I agree about future proofing (not really necessary). EV efficiency won't change that much so having 240 V L2 at 30 amps is always going to give you about 20 or 25 mile range per hour on average. Size your circuit on how fast you want to be able to charge. Clarity seems about the sweet spot at approximately 7 kw. My Volt was a tad slow at 3.3 kW, I really notice a difference between the two. The Volt was fine, but used gas many times because the charger wasn't quick enough.
I'm with KentuckyKen here. The Charpepoint Home is an excellent level 2 charger. It tells me exactly how much energy I'm using so I can calculate stats. I agree that most of the time you don't need a fast recharge, but there have been some days running multiple trips around town that it has come in handy.
I just want the level 2 charger so i can turn on the AC on in the summer. we are based on time of use rates and many times the car wouldnt charge in the super off peak rate. I understand thats not going to ever offset the charger cost but Its a plus. Mainly wanted the preconditioning. Lets face it driving an EV is a luxury.
Charging on L1 rather than L2 is better for the battery long term, but use L2 if your driving needs exceed an overnight L1 charge or you've got a weird time of use electric rate that dictates a narrower charge window.
In Ottawa canada i am looking to install 240V circuit for chargepoint plugin 32 amp charger. To add the circuit to my panel, the 1 quote i have so far is $1700+tax which seems excessive (~ 6ft linear distance from electrical panel to garage wall, maybe 12-20ft copper run:.
For any ontarions does this seem reasonable or is it at least 50% over expectations. To be clear: the chargepoint is already purchased: $1700 is just for the circuit run to the garage +nema outlet.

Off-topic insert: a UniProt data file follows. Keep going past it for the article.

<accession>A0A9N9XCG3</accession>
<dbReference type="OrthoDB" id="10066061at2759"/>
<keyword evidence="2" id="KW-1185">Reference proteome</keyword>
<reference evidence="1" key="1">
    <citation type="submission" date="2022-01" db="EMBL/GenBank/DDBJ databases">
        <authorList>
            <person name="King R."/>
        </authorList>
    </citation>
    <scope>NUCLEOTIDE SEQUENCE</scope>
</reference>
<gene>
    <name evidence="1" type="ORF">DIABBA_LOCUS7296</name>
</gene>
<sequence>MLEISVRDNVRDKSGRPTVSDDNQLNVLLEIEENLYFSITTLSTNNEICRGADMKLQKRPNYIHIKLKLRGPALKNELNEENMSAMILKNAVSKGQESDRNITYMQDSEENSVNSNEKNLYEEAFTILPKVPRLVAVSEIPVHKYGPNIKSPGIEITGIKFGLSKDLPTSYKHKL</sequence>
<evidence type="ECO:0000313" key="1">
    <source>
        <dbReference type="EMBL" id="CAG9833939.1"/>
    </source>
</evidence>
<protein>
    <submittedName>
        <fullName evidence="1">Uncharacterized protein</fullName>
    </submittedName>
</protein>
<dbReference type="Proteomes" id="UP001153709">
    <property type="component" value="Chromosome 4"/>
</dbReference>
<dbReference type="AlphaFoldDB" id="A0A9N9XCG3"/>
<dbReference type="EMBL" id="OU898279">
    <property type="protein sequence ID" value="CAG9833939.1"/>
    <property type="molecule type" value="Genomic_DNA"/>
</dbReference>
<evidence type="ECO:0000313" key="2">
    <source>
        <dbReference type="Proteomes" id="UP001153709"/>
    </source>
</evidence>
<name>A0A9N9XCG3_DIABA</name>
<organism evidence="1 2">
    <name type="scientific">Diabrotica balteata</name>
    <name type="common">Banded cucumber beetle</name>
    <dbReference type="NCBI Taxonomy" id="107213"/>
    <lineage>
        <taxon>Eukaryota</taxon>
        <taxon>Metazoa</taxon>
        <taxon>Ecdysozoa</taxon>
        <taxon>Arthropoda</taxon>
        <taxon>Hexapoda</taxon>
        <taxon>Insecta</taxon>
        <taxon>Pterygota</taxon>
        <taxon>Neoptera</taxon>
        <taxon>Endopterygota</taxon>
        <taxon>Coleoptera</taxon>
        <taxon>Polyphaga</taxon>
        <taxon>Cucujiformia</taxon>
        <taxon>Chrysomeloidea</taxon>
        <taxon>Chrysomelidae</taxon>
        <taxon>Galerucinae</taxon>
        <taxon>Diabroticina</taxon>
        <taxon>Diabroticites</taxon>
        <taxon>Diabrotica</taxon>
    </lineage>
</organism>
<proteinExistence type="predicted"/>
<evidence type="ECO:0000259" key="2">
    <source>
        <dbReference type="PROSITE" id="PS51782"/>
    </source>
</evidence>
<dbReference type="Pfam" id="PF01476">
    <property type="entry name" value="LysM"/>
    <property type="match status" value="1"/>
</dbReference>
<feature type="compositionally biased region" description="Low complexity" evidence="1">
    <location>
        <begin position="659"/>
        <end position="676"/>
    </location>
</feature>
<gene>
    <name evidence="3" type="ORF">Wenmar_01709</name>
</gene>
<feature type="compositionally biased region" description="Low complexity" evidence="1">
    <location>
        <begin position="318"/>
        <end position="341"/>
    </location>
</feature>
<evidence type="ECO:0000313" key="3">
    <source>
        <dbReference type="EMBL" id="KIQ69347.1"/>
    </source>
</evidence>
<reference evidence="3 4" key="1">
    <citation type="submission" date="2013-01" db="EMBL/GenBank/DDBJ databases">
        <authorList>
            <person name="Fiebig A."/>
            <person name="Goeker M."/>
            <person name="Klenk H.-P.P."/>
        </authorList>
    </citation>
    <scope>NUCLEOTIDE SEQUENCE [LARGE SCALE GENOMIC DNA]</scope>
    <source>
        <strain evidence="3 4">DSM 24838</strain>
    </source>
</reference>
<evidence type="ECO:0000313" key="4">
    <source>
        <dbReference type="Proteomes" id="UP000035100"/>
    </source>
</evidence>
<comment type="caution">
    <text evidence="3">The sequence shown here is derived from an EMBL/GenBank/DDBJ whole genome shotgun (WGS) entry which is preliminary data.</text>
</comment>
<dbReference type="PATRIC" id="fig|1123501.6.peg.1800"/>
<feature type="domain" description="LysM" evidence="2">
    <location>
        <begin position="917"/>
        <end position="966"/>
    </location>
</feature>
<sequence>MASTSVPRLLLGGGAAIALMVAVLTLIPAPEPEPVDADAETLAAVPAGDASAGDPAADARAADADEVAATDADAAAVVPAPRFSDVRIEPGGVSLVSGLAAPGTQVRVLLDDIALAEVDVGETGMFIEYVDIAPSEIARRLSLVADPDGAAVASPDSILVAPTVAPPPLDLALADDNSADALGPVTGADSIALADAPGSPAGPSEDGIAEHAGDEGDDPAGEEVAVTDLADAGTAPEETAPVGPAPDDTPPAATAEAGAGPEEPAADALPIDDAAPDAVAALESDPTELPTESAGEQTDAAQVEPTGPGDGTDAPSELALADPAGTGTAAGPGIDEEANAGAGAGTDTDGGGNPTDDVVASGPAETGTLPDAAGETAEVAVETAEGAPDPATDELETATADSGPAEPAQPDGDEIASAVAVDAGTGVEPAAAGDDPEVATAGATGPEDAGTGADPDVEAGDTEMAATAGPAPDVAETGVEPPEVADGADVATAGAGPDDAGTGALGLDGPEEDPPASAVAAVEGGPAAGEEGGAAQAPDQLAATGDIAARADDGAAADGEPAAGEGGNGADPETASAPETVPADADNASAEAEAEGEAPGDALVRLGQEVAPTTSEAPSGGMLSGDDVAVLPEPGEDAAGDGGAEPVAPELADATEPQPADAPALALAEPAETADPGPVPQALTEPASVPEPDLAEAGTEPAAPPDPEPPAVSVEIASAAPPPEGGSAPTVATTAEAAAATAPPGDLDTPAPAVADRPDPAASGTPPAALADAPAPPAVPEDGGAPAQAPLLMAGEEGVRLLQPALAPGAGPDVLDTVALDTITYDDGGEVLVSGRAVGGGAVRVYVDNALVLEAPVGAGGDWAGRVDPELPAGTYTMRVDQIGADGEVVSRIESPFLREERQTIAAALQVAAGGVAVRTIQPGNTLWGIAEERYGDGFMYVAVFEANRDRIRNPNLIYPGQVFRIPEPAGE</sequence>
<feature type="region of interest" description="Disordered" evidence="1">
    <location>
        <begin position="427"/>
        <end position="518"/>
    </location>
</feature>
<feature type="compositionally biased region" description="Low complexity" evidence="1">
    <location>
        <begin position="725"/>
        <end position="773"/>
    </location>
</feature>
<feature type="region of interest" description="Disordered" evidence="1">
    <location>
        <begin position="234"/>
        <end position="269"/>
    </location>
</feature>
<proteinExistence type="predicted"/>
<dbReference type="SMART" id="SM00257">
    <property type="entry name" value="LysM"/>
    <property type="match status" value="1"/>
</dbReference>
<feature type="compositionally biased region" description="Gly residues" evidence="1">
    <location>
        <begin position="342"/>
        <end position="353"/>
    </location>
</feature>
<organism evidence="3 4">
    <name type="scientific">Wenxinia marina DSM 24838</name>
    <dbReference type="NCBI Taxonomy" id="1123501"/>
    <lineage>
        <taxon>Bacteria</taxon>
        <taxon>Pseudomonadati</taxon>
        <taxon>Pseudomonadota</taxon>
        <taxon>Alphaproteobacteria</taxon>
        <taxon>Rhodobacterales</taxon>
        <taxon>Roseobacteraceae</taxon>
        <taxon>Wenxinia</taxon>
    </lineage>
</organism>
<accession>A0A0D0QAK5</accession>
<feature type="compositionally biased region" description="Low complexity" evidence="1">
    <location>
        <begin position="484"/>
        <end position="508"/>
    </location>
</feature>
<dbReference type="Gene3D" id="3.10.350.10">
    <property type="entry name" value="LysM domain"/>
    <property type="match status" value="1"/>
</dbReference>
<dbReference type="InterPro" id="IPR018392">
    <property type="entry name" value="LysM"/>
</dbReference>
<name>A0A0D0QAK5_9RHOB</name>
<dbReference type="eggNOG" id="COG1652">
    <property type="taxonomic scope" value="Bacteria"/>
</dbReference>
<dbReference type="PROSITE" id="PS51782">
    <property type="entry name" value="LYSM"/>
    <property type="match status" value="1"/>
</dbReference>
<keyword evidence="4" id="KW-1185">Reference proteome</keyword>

if you can return the charger you might consider sticking with 120 line. waiting 2 1/2 hrs for just 50 miles in a pinch doesn't seem worth so much money when you can just use a little gas on rare occasions.
For reference I paid $900 for a 50 amp dedicated circuit from my panel 50ft away from my garage. This was done all through the walls and attic through vaulted ceilings (no exposed conduit). I thought that was a lot. Looks like you would benefit from multiple quotes.
There are a lot of variables to an install such as:
1. If your main panel can handle the dedicated circuit and has space
2. The path the new conductor needs to go and if you want it exposed in conduit or in wall.
3. Cost of local permitting.
Also I feel (my personal feelings) some electricians price depending on what your installing. I feel asking to install a Nema 14-50 for a welder would yield a more competitive quote over asking for a Nema 14-50 for a car charger. There is something about the car charger that says you have extra money. That might just be me.
Not a Canadian, but I know from experience that as soon as you mention solar or electric vehicle charging the prices seem to go up dramatically. May I suggest getting some more quotes but not mentioning any thing other than that you want a NEMA 14-50 plug in your garage.
$1500 seems pretty steep. Even for Southern California, our cost was only $550 for two 50A lines at a run of about 40 ft from the panel to the garage (via the attic). We were installing a new 200A panel at the same time, so that may have had a bit to do with the difference in cost.
I am in Toronto. I think with EV rebate in the province, all installation quote have gone up this year.
My quote for 200A service upgrade from 100A is $2400. (I haven't bother asking for another quote.)
The run to my detached garage is in the area of $1500, trenching is extra $1000. He is asking me to trench myself to save some money.
If I want to submit for rebate, I need to have it inspected, and that is what it will cost me.
without ESA inspection, I can do without the 200A upgrade.
I only spent $200 for the complete install of my level 2 charger, 50 amps, 10 feet from the main breaker in my garage. I'm in So Cal. Godspeed.
I am planning on getting solar, and I asked one of the companies the cost of installing a 240v circuit, was quoted ~$650. w/10 ft copper run and conduit. This is in Northern California.
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That seems high if you already have 200 amp sevice and all you need is a 40 amp breaker and a 10’ft run to a receptacle. Get more quotes and don’t mention the expensive words solar and electric vehicle.